If house prices were to fall enough to re-establish the traditional relationship with rents, there would be “serious losses in household wealth” and a consequent decline in consumer spending. With housing wealth now estimated at $21 trillion, a 20 percent decline in nominal prices would reduce wealth by $4 trillion leading to a possible cut in consumer spending of about $200 billion or 1.5 percent of gross domestic product (GDP)—enough to push the economy into recession.

A decline in nominal prices of 20 percent would mean that home-buyers could end up with a mortgage debt greater than the value of their house. This would lead to defaults that would increase if house prices were expected to fall further.

“Once defaults became widespread, the process could snowball, putting more homes on the market and driving prices down further. Banks and other holders of mortgages would see their highly leveraged portfolios greatly impaired. Problems of illiquidity of financial institutions would become problems of insolvency,” Feldstein said.

There was also a potential for a “substantial decline” in consumption because of the decline in home equity withdrawals. Under conditions of rising home prices and falling interest rates, home-buyers were able to refinance their mortgages and obtain an increase in funds which was used to pay down other debts or finance additional consumer spending.

In 2005, some 40 percent of existing mortgages were refinanced, with national flow of funds data indicating that between 1997 and 2006 these mortgage equity withdrawals were greater than $9 trillion, an amount equal to more than 90 percent of disposable income in 2006.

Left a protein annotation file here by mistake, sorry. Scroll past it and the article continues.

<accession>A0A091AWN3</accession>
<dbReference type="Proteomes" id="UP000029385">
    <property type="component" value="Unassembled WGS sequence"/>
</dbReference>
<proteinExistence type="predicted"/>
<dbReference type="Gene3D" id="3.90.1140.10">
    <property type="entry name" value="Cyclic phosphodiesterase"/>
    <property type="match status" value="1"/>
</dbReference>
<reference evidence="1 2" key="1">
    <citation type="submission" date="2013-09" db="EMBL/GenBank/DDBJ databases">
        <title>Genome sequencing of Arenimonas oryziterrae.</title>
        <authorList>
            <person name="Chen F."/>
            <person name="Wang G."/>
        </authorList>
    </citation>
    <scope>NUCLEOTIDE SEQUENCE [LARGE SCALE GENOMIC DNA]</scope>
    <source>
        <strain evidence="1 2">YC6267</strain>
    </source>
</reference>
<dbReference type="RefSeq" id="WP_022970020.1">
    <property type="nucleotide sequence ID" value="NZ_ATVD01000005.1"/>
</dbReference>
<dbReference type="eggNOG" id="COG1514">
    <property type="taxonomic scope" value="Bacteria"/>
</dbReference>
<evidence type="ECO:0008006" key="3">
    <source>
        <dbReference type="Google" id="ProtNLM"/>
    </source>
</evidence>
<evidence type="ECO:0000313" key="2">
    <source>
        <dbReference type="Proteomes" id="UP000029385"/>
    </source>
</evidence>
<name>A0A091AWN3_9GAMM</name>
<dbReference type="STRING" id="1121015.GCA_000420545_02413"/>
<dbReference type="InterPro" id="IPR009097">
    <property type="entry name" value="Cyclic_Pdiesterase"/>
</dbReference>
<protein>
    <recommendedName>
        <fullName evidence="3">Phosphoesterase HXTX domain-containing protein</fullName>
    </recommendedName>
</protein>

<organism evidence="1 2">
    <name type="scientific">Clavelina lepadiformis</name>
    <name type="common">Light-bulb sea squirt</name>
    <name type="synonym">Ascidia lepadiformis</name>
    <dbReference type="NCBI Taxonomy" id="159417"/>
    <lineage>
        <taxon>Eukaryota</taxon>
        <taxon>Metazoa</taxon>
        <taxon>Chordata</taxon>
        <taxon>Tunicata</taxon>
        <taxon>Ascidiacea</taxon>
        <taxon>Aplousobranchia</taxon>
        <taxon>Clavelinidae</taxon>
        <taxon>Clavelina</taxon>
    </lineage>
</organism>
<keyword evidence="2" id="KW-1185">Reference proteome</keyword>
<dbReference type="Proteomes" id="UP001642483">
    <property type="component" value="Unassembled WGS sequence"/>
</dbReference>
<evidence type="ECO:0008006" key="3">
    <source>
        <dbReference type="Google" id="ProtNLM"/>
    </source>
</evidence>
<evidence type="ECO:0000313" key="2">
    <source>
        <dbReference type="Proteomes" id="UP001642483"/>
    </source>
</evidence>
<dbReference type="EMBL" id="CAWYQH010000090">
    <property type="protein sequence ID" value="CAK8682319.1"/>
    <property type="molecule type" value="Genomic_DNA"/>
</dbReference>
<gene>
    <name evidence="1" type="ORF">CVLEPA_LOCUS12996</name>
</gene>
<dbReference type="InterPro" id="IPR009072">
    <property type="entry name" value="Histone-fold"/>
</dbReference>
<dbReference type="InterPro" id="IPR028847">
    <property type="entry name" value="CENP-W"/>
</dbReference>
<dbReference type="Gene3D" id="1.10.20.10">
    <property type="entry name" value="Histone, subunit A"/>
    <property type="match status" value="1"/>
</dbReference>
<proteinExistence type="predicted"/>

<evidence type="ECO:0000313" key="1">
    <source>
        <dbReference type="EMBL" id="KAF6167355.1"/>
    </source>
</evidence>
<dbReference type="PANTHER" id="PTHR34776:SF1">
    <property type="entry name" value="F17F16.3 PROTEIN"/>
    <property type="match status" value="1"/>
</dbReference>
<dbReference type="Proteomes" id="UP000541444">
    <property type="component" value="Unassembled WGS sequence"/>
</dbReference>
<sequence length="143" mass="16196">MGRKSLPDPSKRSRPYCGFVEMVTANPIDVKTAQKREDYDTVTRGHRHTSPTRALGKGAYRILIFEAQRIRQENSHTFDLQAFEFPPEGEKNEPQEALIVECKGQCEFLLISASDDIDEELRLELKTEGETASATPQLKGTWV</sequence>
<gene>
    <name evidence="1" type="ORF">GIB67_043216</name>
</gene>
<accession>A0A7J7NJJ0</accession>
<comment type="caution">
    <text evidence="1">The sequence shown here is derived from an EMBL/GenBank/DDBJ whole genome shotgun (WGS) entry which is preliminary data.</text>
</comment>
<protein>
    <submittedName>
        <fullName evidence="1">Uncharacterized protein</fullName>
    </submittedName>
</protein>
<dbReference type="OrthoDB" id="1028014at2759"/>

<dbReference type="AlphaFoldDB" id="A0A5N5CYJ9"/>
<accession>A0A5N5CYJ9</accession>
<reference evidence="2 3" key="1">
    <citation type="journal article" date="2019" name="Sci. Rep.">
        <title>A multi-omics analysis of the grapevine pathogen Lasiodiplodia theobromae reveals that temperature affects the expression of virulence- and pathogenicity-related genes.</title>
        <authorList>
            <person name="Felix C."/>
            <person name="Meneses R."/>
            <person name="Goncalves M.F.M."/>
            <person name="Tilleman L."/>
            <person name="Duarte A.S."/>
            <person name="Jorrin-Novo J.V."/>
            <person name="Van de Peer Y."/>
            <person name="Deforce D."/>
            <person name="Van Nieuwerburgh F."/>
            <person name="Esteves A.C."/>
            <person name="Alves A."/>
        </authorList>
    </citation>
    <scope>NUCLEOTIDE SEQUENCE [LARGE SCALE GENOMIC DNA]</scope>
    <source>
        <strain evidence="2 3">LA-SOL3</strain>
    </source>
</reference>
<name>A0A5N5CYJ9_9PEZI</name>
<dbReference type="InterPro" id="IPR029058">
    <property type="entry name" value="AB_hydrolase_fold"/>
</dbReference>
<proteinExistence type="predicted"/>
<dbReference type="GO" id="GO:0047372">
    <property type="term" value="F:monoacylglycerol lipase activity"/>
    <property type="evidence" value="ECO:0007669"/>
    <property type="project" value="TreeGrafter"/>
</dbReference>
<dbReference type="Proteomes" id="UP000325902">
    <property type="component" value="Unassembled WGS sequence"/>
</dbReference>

In a clear indication of possible action on interest rates by the Fed, Frederic Mishkin, a Federal Reserve governor, told the Jackson Hole symposium that policymakers should not wait until a decline in house prices led to a fall in GDP but should “react immediately to the house price decline when they see it.”

Mishkin warned that while housing and mortgage markets had not been “close to the epicentre of previous cases of financial instability” the current situation in the US “could prove to be different.”

While the crisis has been centred in the United States, the fallout has extended around the world. Germany has been one of the countries hardest hit with two banks having to be bailed out because of their exposure to US subprime mortgage debt.

The head of the German Bundesbank, Axel Weber, a leading member of the governing council of the European Central Bank, told the symposium that the turmoil in financial markets had all the characteristics of a classic banking crisis. The only difference was that it was taking place outside the traditional banking sector.

Weber noted that the classic conditions leading to a banking crisis—borrowing short and lending long—had been created by off-balance sheet transactions in which so-called conduits and structured investment vehicles, set up by the banks and other financial institutions, borrowed money on the commercial bond markets.

These entities were inherently vulnerable to a sudden loss of confidence on the part of their funders because there was a “maturity mismatch” when short-term finance was used in invest in long-term mortgage-backed or asset-backed securities.

If the sentiments expressed at the Jackson Hole summit are any guide, the Fed will concede to growing market demands for a significant interest rate cut on September 18, if not before. But even if such a cut does bring a halt to the current turmoil—and there is no guarantee of this happening—it will only do so by creating even greater problems for the future, in the same way the present crisis resulted from previous decisions to boost the economy and financial markets with an injection of liquidity.